A new study from government lab experiments says preliminary results indicate the coronavirus SARS-CoV-2 is quickly destroyed on surfaces by sunlight and does not live long in high temperatures and high humidity.
The study, obtained by Yahoo News, “offers hope that summertime may offer conditions less hospitable for the virus, though experts caution it will by no means eliminate, or even necessarily decrease, new cases of COVID-19, the disease caused by the coronavirus,” Yahoo reported. “The results, however, do add an important piece of knowledge that the White House’s science advisers have been seeking as they scramble to respond to the spreading pandemic.”
The study found that the risk “of transmission from surfaces outdoors is lower during daylight,” and under higher temperature and humidity conditions. “Sunlight destroys the virus quickly,” reads the briefing. While that may provide some good news about the outlook for outdoor activities, the Department of Homeland Security [DHS] briefing on the results cautions that enclosed areas with low humidity, such as airplane cabins, “may require additional care to minimize risk of transmission.”
Yahoo News said the DHS “declined to answer questions about the findings and strongly cautioned against drawing any conclusions based on unpublished data.”
“The department is dedicated to the fight against COVID-19, and the health and safety of the American people is its top priority. As policy, the department does not comment on allegedly leaked documents,” DHS said in a statement to Yahoo. “It would be irresponsible to speculate, draw conclusions, or to inadvertently try to influence the public based upon a document that has not yet been peer-reviewed or subjected to the rigorous scientific validation approach.”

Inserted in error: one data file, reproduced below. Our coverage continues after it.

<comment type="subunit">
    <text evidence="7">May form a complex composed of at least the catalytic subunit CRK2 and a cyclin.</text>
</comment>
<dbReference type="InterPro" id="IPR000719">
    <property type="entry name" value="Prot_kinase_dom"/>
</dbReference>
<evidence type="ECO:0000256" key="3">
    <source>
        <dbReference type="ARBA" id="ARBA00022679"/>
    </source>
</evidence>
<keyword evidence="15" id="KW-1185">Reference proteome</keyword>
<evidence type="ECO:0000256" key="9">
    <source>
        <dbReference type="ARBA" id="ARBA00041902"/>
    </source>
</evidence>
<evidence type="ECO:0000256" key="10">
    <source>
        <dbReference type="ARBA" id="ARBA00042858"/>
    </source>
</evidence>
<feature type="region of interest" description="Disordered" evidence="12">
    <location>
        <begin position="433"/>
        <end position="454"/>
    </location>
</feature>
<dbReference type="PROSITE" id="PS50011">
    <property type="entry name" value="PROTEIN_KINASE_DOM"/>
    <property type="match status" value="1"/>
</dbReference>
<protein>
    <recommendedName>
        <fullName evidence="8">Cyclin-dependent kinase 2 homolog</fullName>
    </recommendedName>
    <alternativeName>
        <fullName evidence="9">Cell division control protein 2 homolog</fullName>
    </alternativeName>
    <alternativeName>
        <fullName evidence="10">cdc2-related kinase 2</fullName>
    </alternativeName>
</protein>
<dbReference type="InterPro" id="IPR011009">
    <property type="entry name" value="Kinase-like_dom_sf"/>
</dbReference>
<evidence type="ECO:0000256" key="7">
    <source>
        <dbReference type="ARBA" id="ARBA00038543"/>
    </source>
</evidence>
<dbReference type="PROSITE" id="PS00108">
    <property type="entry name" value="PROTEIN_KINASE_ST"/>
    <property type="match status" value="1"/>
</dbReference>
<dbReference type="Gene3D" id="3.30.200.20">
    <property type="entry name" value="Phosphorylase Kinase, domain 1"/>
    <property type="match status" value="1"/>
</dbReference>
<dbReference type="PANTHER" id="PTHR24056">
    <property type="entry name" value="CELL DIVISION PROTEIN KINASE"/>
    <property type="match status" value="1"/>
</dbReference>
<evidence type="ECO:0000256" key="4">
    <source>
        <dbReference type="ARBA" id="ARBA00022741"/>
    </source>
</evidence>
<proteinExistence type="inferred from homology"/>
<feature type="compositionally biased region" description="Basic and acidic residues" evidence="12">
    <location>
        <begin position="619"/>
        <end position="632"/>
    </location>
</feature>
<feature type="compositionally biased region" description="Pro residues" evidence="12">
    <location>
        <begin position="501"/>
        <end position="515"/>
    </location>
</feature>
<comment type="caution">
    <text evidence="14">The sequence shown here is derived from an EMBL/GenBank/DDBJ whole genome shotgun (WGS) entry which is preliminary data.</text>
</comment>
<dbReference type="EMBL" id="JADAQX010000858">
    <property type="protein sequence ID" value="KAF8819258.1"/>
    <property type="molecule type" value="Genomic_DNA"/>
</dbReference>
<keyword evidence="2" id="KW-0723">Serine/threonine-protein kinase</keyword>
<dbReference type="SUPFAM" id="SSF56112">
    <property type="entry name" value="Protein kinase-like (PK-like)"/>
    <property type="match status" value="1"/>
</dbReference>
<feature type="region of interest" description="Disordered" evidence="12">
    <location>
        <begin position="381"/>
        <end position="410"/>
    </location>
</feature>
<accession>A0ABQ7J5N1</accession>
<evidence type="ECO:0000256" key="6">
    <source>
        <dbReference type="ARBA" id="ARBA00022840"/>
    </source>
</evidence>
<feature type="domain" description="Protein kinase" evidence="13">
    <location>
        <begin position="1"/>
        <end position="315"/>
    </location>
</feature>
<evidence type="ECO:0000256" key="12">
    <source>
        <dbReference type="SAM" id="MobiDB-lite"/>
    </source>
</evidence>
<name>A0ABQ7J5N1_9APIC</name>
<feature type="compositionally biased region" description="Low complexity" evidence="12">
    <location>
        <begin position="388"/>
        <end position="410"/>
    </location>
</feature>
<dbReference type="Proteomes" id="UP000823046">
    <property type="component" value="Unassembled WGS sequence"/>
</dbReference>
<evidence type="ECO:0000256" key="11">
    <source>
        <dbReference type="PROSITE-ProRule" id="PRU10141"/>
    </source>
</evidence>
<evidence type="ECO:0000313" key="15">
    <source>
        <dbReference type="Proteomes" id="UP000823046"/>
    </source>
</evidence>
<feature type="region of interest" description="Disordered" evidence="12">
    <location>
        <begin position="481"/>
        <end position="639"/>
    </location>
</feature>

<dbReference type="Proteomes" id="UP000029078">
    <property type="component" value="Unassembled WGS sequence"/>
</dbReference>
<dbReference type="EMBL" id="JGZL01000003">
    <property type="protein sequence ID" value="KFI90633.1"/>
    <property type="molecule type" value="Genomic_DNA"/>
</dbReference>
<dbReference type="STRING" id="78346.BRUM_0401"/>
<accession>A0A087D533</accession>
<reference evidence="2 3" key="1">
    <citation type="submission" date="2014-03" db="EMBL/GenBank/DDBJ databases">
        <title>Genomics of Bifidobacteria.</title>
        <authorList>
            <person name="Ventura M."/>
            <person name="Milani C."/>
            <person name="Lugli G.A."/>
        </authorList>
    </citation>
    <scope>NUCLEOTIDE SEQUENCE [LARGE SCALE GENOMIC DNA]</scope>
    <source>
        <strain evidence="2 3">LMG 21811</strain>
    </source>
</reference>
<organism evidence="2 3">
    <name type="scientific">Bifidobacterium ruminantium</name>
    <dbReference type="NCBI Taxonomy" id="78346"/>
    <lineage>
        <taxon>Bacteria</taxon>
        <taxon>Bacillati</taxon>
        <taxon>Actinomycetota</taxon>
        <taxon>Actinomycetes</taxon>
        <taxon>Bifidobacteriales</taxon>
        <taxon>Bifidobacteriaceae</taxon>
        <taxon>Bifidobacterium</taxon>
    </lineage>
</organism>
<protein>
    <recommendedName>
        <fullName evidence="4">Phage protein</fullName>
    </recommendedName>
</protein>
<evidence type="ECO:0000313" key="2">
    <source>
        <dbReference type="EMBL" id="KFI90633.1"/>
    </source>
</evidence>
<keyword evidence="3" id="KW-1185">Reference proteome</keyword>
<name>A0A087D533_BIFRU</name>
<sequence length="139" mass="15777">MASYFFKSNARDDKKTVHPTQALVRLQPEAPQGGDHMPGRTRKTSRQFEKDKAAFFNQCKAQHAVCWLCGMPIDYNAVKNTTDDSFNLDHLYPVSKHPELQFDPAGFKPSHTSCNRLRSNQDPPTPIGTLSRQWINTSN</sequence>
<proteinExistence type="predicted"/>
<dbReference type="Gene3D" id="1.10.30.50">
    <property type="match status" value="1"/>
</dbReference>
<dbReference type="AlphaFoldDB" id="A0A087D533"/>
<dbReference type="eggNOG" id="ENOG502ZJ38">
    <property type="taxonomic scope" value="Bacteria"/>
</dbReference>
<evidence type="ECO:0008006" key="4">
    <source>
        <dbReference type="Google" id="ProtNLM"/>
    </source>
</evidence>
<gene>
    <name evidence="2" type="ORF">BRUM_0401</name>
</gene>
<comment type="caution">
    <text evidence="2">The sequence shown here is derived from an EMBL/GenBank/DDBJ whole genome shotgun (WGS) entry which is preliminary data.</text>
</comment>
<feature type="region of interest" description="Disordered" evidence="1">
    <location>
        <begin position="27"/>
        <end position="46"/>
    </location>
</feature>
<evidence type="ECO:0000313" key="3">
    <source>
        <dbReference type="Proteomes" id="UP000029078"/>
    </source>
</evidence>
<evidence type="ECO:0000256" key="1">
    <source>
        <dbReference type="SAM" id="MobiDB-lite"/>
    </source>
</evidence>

The study came a day after another study found the experimental COVID-19 treatment remdesivir, often touted by President Donald Trump as a possible “game changer,” is showing promise in a Chicago clinical trial, according to the health news site STAT.
Patients in the Chicago trial rapidly recovered after being treated with the drug, which alleviated their fever and respiratory symptoms ailments. Nearly all of the patients were discharged in less than a week, the site said.
Trump has called remdesivir a “promising” drug that could be used in the treatment of COVID-19. Until recently, there was little data to show that the drug was effective.
“Remdesivir was one of the first medicines identified as having the potential to impact SARS-CoV-2, the novel coronavirus that causes Covid-19, in lab tests,” STAT reported. “The entire world has been waiting for results from Gilead’s clinical trials, and positive results would likely lead to fast approvals by the Food and Drug Administration and other regulatory agencies. If safe and effective, it could become the first approved treatment against the disease.”
The University of Chicago Medicine recruited 125 people with Covid-19 into Gilead’s two Phase 3 clinical trials. Of those people, 113 had severe disease. All the patients have been treated with daily infusions of remdesivir.
“The best news is that most of our patients have already been discharged, which is great. We’ve only had two patients perish,” said Kathleen Mullane, the University of Chicago infectious disease specialist overseeing the remdesivir studies for the hospital.
The University of Chicago’s Kathleen Mullane said the study is not extensive enough to yet draw conclusions and does not include a placebo group, but said that when patients start to use the drug, fever curves tend to fall rapidly.